The Army Black Knights run the unique wishbone, triple option offense, which starts and ends with quarterback Trent Streelman. He is a senior now up at West Point and has totaled over 4,000 yards combined in passing and rushing over three years plus. He runs the offense to a T and has perfected reading opposing defenses and deciding what to do with the football. Streelman must first read the defensive tackle/linebacker and decide whether or not he will hand off to the FB. If that player commits to the tackle on the FB then he will pull it out of the FB's stomach and continue on with the play. The goal from there is to either turn it up field as quickly as possible, or pitch to the tailback/wingback that is behind him on the play. The option play has a big potential for lost yards if run poorly, but also can reap huge gains if run correctly.
Jared Hassin, the Army leading rusher in 2010 with over 1,000 yards is listed as one of the back-up wingbacks (to Terry Baggett, who may not be able to play on Saturday). So far this year he has run 3 times for 17 yards, but he may see that workload increase a lot on Saturday. Also, as discussed yesterday, Raymond Maples had no-contact in yesterday's practice and it is unsure of whether or not he will be ready to go. If he cannot play then expect to see a heavy dosage of his backup, Jon Crucitti, who has run the ball 6 times for 43 yards this year. This would be a BIG loss for the Knights, as Maples has run for 100 yards in each of his first two games this season.
This is just speculation, but if neither one of the starting running backs can go for Army it would be pretty devastating for them. The wishbone offense is all about timing, reads, and knowing where to be on the field. Seems like throwing in players that haven't played a lot with Streelman, or in Hassin's case haven't played with him too much in a couple of years, could be very detrimental to the team's overall cohesiveness and effectiveness.
Fullback Larry Dixon had a career day last week against NIU, where he garnered the Independent Offensive Player of the Week award after running for 136 yards and 3 TD's on 28 carries. That indicates to me that the Huskies were happy for Streelman to handoff to Dixon, and instead focused on Streelman and Maples on the outside.
I would discuss the wide receivers but it is somewhat pointless as there have only been four completions on the year. The wideouts in this offense are expected to be very good blockers and occasionally go out for a pass. Of the four completions this year, each has been to four different players.
When you look at the numbers on the Army defense, it is hard not to lick your chops if you are Tanner Price and the Wake Forest offense. They rank 118th (out of 124 teams) in points per game at 41.5 PPG. They also rank 101st in both rushing and passing defense. This would be an ideal game for the Wake Forest offense to try to get their run game working, as the Black Knights are allowing over 200 YPG. I hope Josh Harris and DeAndre Martin are getting as excited as Tanner Price is.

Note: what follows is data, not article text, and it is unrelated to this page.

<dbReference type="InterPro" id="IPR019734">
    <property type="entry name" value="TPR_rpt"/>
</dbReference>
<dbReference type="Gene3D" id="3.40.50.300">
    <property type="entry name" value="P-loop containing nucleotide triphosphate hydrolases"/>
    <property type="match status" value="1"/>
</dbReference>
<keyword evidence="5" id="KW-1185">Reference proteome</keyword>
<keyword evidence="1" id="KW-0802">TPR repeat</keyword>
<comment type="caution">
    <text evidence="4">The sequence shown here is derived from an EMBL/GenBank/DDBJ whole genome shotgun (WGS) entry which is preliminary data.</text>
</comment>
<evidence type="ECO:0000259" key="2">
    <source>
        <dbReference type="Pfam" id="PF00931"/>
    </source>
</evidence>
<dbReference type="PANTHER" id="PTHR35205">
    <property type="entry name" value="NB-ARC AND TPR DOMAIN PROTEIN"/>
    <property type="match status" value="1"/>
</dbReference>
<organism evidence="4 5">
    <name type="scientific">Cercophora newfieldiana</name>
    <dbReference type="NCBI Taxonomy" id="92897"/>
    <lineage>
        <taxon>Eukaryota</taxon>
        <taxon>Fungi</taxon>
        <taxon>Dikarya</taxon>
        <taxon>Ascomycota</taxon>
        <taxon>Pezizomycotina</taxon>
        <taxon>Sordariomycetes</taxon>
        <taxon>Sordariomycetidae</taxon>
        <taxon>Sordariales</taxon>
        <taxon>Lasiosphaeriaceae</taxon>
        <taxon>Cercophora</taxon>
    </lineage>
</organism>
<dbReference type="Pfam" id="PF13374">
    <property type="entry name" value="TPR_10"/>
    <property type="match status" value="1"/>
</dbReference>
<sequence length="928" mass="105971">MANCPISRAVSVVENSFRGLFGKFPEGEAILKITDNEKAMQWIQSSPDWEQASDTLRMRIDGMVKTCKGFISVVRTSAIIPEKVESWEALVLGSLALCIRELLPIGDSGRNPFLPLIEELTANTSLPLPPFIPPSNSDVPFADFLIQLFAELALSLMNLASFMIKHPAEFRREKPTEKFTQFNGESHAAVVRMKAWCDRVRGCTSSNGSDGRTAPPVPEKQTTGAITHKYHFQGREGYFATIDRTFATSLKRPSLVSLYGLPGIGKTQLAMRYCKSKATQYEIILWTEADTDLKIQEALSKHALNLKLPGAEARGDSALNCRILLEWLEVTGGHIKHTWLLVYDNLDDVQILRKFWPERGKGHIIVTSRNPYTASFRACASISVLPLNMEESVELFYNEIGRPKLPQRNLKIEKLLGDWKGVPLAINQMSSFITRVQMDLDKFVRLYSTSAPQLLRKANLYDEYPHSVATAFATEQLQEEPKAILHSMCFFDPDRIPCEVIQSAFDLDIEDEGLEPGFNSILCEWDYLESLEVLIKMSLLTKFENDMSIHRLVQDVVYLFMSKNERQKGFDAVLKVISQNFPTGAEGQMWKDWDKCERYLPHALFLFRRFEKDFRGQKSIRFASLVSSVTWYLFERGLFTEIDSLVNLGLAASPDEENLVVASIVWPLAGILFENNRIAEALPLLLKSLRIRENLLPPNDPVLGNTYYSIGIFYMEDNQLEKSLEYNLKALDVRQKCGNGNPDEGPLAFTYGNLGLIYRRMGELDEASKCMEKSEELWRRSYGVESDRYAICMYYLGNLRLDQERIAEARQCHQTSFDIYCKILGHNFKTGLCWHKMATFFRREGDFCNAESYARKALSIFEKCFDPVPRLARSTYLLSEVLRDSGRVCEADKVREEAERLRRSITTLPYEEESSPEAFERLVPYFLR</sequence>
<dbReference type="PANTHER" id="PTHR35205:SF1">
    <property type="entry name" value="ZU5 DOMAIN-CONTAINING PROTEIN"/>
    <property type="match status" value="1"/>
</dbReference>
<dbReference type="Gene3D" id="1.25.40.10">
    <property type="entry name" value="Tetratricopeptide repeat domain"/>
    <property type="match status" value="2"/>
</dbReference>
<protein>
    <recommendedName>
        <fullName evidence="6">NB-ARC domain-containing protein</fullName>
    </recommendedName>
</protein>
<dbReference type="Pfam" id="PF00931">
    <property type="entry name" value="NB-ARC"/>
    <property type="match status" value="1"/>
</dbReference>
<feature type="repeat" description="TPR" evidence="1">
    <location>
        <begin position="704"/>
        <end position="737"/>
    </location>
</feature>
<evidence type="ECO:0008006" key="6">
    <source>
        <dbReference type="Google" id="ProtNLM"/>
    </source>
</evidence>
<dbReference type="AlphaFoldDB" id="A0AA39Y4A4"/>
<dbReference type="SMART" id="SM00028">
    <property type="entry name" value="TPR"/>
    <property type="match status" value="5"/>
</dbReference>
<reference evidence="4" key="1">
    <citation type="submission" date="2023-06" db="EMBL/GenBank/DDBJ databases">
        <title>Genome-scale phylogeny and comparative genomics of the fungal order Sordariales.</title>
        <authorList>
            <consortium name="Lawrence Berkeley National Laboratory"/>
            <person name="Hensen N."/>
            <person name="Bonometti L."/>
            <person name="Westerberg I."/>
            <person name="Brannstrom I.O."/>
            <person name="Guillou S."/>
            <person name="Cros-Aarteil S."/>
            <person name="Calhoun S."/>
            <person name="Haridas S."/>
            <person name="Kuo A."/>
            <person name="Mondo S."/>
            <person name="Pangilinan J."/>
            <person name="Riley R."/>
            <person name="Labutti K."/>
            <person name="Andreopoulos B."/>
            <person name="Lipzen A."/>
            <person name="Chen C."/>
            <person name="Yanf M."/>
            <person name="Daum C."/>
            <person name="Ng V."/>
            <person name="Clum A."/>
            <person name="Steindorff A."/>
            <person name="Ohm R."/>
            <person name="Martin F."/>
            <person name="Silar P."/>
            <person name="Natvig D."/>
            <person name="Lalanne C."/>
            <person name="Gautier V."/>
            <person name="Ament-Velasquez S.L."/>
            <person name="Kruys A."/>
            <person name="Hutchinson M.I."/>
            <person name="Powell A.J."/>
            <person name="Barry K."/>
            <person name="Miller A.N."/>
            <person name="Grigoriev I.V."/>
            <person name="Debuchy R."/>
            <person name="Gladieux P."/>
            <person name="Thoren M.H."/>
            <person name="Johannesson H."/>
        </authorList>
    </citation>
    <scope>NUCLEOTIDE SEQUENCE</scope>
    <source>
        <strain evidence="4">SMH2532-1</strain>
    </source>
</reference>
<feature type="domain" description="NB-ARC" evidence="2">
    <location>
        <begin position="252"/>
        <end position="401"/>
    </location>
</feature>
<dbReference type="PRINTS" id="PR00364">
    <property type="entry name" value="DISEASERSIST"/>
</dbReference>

Most people know that Army runs a unique offense, but they also run a very unique defensive set as well called the "flex" defense (or to be exact, the "Double Eagle Flex Defense"). This involves a special bandit and rover linebacker. The flex defense is essentially what it sounds like---the Black Knights are very flexible in what defenses they can run.
The "rover" linebacker is essentially a hybrid safety-linebacker that can drop back in coverage or blitz up close from the line of scrimmage. The "bandit" linebacker is a hybrid linebacker-defensive line player, and can switch that up as well.
Utilizing the bandit and rover positions on the field at the same time can allow Army to run anything from a 3-3-5, to a normal 3-4/4-3, or even a 4-2-5. This puts a lot of pressure on the opposing teams QB to read the defense, find where the bandit and rover linebackers are lined up, and make the correct calls at the line of scrimmage.
The "Double Eagle" comes from the fact that Army lines up their defensive tackles across from the guards, which will occupy the guards and the tackles (3 spots with two tackles). This allows for unique blitz schemes from all over the field if run correctly. (See Image below)
Regardless of the difficulty that the flex defense can present, it has not presented much difficulty so far in the 2012 campaign. Against Army last week, the Northern Illinois Huskies held the ball for just 6 minutes and 2 seconds in the entire first half, yet managed to score four touchdowns in that time span. Overall, the Huskies amassed 515 total yards (342 passing, 173 rushing, including an 88 yard TD run by QB Jordan Lynch in the first quarter.
If Interdonato is right in his blog then there will be some changes in the secondary before this week's game against the Deacs. In practice yesterday Fr. Chris Carnegie and So. Marquis Avery were running as first teams cornerbacks, Sr. starter Josh Jackson didn't see practice yesterday due to an injury. If Avery were to start this weekend he would see his first action as a Black Knight.
Starting defensive end Zach Watts also didn't practice yesterday, but the Black Knights should get a pretty big morale boost if team captain Jarrett Mackey, who practiced yesterday with the first team could make his season debut in place of Watts.
Overall yesterday there were three freshmen practicing with the first team (aside from Carnegie at CB there was Brandon Fusilier-Jeffires at FS, and Alex Meier at the bandit linebacker spot), which for a complex defense could be a problem for the Black Knights to run on Saturday against an experienced Wake Forest offense.